In line with this study, the results of the studies showed that some couples pay a large part of their income for treatment and sometimes have to get the loan or borrow for treatment. While most infertile people are covered by insurance, they cannot use insurance services to treat infertility. Under these conditions, a number of infertile couples cannot be cured due to high costs and financial problems (22, 23). On the other hand, the treatment process disrupted the social function of participants and disrupted their decision making (19). Physicians also do not spend enough time to pay attention to the psychosocial problems of the infertile women (20), and they suffered from complications and poor performance of the treatment team and high costs of treatment (12, 15).
Similar to the results of this study, researchers have shown that even in today's world, despite many changes in family values, parenting experience is important for women and men, and is a criterion of personal satisfaction, social acceptance and sexual identity (24-26). In some developing countries, where the social security system does not exist, the elderly are completely dependent on their children (27).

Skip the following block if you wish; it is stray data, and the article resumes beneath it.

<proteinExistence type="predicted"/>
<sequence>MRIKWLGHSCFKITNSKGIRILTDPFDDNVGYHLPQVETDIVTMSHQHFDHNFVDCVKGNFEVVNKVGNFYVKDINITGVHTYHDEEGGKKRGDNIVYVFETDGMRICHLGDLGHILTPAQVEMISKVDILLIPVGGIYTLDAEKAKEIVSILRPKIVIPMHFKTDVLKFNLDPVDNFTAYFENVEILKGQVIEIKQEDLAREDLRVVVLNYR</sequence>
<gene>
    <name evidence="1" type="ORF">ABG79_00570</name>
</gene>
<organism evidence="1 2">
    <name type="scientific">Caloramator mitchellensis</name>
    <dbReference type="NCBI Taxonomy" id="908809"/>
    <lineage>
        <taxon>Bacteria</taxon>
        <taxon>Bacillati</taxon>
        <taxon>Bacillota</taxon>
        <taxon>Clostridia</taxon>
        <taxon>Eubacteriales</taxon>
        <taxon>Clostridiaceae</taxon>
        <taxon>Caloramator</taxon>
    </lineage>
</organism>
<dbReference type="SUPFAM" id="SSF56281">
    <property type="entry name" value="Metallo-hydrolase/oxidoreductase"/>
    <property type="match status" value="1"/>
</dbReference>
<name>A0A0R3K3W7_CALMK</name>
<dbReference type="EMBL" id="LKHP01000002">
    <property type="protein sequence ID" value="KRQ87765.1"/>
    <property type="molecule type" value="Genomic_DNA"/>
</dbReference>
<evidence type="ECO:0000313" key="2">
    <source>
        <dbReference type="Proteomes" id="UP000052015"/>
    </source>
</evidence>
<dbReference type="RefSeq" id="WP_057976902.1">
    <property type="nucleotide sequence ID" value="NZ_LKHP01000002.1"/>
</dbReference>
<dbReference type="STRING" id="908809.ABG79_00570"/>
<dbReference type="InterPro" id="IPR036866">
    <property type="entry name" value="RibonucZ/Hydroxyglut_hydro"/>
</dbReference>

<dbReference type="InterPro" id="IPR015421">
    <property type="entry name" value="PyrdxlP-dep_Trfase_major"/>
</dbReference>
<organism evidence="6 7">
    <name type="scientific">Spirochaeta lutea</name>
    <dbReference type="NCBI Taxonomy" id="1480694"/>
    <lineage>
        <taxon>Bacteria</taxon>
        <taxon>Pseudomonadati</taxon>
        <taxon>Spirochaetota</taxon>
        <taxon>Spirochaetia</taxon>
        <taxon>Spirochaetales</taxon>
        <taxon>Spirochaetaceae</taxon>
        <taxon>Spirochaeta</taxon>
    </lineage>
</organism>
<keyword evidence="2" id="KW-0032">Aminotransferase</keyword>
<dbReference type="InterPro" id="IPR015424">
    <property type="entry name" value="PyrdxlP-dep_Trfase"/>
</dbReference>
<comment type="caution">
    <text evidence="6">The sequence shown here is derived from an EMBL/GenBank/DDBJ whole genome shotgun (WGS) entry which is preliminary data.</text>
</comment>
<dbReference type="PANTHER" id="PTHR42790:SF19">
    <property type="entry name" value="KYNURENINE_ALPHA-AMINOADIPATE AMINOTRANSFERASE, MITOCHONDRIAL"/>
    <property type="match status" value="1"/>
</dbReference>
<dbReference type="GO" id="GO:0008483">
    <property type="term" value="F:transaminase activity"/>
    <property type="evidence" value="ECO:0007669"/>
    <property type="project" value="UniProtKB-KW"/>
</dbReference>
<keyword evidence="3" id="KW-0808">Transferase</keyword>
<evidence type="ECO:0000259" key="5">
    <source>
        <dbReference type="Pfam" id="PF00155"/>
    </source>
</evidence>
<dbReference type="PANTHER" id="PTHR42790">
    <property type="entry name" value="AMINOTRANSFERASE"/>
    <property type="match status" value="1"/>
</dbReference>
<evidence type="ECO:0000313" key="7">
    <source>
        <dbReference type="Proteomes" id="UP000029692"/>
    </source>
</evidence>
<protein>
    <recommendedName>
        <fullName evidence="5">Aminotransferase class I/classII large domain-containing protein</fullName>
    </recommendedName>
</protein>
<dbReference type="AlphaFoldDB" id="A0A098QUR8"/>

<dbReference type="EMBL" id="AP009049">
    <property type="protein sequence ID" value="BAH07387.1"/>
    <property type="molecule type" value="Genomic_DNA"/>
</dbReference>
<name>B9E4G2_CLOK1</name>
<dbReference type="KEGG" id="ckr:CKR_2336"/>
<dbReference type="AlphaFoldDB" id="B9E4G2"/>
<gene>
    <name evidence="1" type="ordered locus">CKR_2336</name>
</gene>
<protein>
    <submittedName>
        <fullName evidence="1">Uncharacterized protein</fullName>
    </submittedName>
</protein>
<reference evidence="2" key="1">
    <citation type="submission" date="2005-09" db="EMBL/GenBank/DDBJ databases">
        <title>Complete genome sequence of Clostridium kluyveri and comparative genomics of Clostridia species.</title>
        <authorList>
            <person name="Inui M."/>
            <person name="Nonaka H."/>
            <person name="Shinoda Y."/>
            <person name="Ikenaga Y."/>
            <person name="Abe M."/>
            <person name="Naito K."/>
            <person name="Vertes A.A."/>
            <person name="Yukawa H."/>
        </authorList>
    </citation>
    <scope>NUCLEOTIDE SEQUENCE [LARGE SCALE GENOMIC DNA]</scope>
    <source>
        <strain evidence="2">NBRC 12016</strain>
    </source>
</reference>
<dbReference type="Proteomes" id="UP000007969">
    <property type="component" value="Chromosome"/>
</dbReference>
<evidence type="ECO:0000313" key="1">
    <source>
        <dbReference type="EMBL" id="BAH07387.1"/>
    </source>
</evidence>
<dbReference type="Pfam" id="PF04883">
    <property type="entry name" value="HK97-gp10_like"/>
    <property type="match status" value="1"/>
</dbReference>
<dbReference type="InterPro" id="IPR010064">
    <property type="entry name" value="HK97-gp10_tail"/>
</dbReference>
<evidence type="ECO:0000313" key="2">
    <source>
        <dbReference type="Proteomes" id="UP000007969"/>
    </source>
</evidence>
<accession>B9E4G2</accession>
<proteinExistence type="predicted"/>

Similar to our study, scientific evidence showed that older infertile women with lower education and unemployment have a lower quality of life than younger women with higher education levels (28, 29) and use more traditional treatments (14, 18, 22). English infertile women, like our participants, used different methods to avoid focusing on infertility (2). Participants in some studies stated that they were calm and able to overcome the challenges of life by prayer (2, 30). While Australian infertile women used very few religious strategies, they often used active coping mechanisms including methods to change the source of stress (19). Some of our study participants, like Danish infertile women, used wishful thinking to cope with the consequences of infertility (31).